The Book Of The Thousand Nights And A Night, Vol 1 Page-31

The Book Of The Thousand Nights And A Night, Vol 1

A plain and literal translation of the arabian nights entertainments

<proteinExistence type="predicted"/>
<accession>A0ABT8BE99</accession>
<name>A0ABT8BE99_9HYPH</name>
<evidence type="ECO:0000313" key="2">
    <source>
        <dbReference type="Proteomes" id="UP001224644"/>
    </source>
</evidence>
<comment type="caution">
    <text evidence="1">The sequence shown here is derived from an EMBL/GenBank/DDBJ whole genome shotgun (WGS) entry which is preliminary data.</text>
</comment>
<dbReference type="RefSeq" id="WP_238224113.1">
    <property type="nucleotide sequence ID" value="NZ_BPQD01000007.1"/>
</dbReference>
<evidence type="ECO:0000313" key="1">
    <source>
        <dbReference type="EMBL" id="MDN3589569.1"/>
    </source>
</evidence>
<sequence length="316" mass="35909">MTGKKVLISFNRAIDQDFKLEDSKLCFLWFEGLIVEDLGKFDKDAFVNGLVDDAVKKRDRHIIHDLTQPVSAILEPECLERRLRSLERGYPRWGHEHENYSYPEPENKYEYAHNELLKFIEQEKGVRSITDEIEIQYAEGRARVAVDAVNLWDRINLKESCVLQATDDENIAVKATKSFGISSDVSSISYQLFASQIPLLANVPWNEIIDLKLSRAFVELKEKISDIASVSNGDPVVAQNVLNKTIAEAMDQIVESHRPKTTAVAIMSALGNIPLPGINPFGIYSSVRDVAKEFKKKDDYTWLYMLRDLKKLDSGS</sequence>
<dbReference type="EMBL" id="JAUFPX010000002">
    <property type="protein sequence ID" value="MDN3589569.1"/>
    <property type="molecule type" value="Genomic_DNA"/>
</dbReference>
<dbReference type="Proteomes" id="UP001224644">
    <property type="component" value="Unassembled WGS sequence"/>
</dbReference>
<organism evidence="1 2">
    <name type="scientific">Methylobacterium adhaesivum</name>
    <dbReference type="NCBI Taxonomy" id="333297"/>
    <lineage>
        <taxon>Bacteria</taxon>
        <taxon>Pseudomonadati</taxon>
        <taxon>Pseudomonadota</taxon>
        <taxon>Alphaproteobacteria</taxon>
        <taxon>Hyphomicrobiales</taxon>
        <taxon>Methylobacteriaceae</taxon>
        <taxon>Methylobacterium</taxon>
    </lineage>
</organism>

“Allah upon thee!” cried he in wrath exceeding that lacked no feeding, “O scanty of wit, expose not thy life to such peril! How durst thou address me in words so wide from wisdom and un far from foolishness? Know that one who lacketh experience in worldly matters readily falleth into misfortune; and whoso considereth not the end keepeth not the world to friend, and the vulgar say:- -I was lying at mine ease: nought but my officiousness brought me unease.” “Needs must thou,” she broke in, “make me a doer of this good deed, and let him kill me an he will: I shall only die a ransom for others.” “O my daughter,” asked he. “and how shall that profit thee when thou shalt have thrown away thy life?” and she answered, “O my father it must be, come of it what will!” The Wazir was again moved to fury and blamed and reproached her, ending with, “In very deed—I fear lest the same befal thee which befel the Bull and the Ass with the Husband man.” “And what,” asked she, “betel them, O my father?” Whereupon the Wazir began the Tale of the Bull[FN#23] and the Ass. Know, O my daughter, that there was once a merchant who owned much money and many men, and who was rich in cattle and camels; he had also a wife and family and he dwelt in the country, being experienced in husbandry and devoted to agriculture. Now Allah Most High had endowed him with under standing the tongues of beasts and birds of every kind, but under pain of death if he divulged the gift to any. So he kept it secret for very fear. He had in his cow house a Bull and an Ass each tethered in his own stall one hard by the other. As the merchant was sitting near hand one day with his servants and his children were playing about him, he heard the Bull say to the Ass, “Hail and health to thee O Father of Waking![FN#24] for that thou enjoyest rest and good ministering; all under thee is clean swept and fresh sprinkled; men wait upon thee and feed thee, and thy provaunt is sifted barley and thy drink pure spring water, while I (unhappy creature!) am led forth in the middle of the night, when they set on my neck the plough and a something called Yoke; and I tire at cleaving the earth from dawn of day till set of sun. I am forced to do more than I can and to bear all manner of ill treatment from night to night; after which they take me back with my sides